The traditional American Indian people believe that to have your
picture taken is to have your soul and spirit captured. Many of
these beliefs were based around the old stories of witches (Windigos)
or soul stealer's. It was believed that there were those who could
capture your spirit with some article of clothing, hair, nail
clippings, or personal medicine effects. After growing up in
this traditional way and seeing many things for which there is
really no answer in the logical world, I hold mixed feelings.
I know that magic is in the eyes of the beholder and that we are
part mind and thought and part physical and emotions. To
separate the two is not my main goal in life only to understand and
put some perspective on it for my own reasoning.
a child we were not exposed to the outside ridicule of the media.
What went on in the Inipi, or healing lodges, was kept there and not
taken out into the media in the form of books and word of mouth. It
was respected and guarded as it was the way of healing. This was all
we had in the form medicine or doctors. I for one was never taken
to a doctor my parents did not have medical insurance or hospitals
at our disposal.
My first visit to a doctor was when I was about
18 years. Other than that we managed to dodge the reservation
clinics and the experimental medical care that was given. My brief
encounters in boarding school were just that; "brief", as we were
given minimal care. Even with the TB we were never medicated. Many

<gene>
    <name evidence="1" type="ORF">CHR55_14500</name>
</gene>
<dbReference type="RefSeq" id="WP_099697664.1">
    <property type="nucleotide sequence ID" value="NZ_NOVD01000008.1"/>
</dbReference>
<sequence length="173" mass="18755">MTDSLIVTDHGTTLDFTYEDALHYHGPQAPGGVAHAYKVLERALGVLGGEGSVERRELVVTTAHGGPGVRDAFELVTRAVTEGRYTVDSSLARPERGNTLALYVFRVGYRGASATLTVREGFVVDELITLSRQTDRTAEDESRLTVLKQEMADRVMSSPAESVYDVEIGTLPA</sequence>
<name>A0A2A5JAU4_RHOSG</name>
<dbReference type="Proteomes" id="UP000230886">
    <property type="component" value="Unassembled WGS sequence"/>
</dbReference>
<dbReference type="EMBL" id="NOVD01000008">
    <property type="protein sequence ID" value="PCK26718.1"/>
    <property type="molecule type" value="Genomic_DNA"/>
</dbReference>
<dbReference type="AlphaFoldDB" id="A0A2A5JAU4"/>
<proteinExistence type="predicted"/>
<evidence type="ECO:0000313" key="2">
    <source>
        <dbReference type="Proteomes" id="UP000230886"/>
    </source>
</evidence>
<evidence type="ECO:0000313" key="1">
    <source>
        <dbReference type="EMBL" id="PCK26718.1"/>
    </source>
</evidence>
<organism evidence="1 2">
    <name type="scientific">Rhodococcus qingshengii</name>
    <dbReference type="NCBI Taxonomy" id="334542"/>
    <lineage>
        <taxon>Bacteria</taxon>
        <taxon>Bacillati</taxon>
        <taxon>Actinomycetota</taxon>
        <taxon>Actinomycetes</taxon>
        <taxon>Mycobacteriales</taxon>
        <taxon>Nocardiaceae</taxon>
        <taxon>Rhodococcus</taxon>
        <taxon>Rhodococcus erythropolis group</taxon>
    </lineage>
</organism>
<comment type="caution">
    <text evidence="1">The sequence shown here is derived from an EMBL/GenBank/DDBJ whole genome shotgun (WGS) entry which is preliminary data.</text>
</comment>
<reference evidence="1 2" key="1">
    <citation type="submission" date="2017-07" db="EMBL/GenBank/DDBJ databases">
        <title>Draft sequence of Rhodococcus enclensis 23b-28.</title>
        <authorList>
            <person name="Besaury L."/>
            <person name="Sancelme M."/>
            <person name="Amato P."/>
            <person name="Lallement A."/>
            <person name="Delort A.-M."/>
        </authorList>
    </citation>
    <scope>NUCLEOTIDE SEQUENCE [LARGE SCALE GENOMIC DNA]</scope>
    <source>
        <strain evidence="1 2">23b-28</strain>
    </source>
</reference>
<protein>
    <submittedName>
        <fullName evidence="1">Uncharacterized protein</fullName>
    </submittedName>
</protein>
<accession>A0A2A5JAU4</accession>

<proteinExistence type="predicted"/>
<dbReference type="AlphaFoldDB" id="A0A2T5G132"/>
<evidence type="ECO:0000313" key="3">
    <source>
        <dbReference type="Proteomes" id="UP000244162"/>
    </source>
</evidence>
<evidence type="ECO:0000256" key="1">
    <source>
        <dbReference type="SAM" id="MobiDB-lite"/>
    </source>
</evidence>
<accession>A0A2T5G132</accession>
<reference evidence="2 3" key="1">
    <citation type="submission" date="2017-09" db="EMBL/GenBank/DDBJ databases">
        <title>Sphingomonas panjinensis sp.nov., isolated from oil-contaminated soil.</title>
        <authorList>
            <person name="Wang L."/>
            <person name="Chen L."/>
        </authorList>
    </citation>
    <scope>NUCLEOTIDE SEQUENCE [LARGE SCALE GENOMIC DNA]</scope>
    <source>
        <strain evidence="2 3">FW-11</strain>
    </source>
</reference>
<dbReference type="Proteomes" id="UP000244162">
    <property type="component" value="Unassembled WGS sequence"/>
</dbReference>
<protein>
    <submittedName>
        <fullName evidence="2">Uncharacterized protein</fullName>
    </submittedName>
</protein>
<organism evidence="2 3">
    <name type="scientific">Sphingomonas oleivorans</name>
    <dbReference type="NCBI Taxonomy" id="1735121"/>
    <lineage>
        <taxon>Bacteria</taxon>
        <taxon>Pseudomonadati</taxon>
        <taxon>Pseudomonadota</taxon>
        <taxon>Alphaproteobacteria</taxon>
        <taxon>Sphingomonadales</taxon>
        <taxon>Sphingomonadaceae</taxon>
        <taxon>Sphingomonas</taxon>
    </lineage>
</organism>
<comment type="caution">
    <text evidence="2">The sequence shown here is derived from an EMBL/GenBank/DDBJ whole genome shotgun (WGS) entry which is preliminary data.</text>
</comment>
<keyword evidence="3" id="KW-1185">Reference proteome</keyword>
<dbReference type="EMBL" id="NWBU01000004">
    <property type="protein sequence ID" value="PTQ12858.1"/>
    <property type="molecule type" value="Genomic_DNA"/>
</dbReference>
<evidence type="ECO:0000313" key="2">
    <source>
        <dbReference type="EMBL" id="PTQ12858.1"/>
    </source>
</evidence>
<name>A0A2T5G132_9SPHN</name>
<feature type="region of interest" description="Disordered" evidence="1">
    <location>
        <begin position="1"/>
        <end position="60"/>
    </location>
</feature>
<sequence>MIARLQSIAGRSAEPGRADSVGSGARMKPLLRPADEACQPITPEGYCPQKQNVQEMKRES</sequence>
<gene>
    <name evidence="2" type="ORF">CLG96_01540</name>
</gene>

died and some still bear the scars of it today in weak lungs and
My Grandmother was our doctor and she knew the herbs and the ways of
her people. We were lined up, like ducks in a row for her
inspection. She and my mother, dealt out the herbs as she felt
needed for our health. Each spring we were given a horrible
concoction of herbs that cleansed our bodies.
For all other healing we were treated at home or
taken to a traditional healer. It seems we never really got sick
like others did. We ate simple food and did not have the "balanced
diets" of today.
As a child I knew the pain of hunger and often
went to bed with stomach cramps from hunger. We did not complain,
it was a common thing in our lives.
Mother did the best she could with what we had, she was a survivor
and hunted and fished to fill the needs. There was always a garden
if she had the space to grow one. Many houses we lived in were
really bad and she still managed to make a home for us. I can
remember hammering coffee can lids over rat holes and sleeping with
the legs of the beds in kerosene filled cans to keep the bug off the
bedding. This was mostly in Reservation housing.
We moved a lot so there was not a lot of material
things we collected, that was a plus. What we did collect we just
left behind if we did not need it when we moved. Our lives
were limited to family or tribal gatherings so we were not exposed
to the outside world, and the belief system that supported them.
Religion was not practiced in our house although my parents were not
ignorant to the Bible they had both been taught by the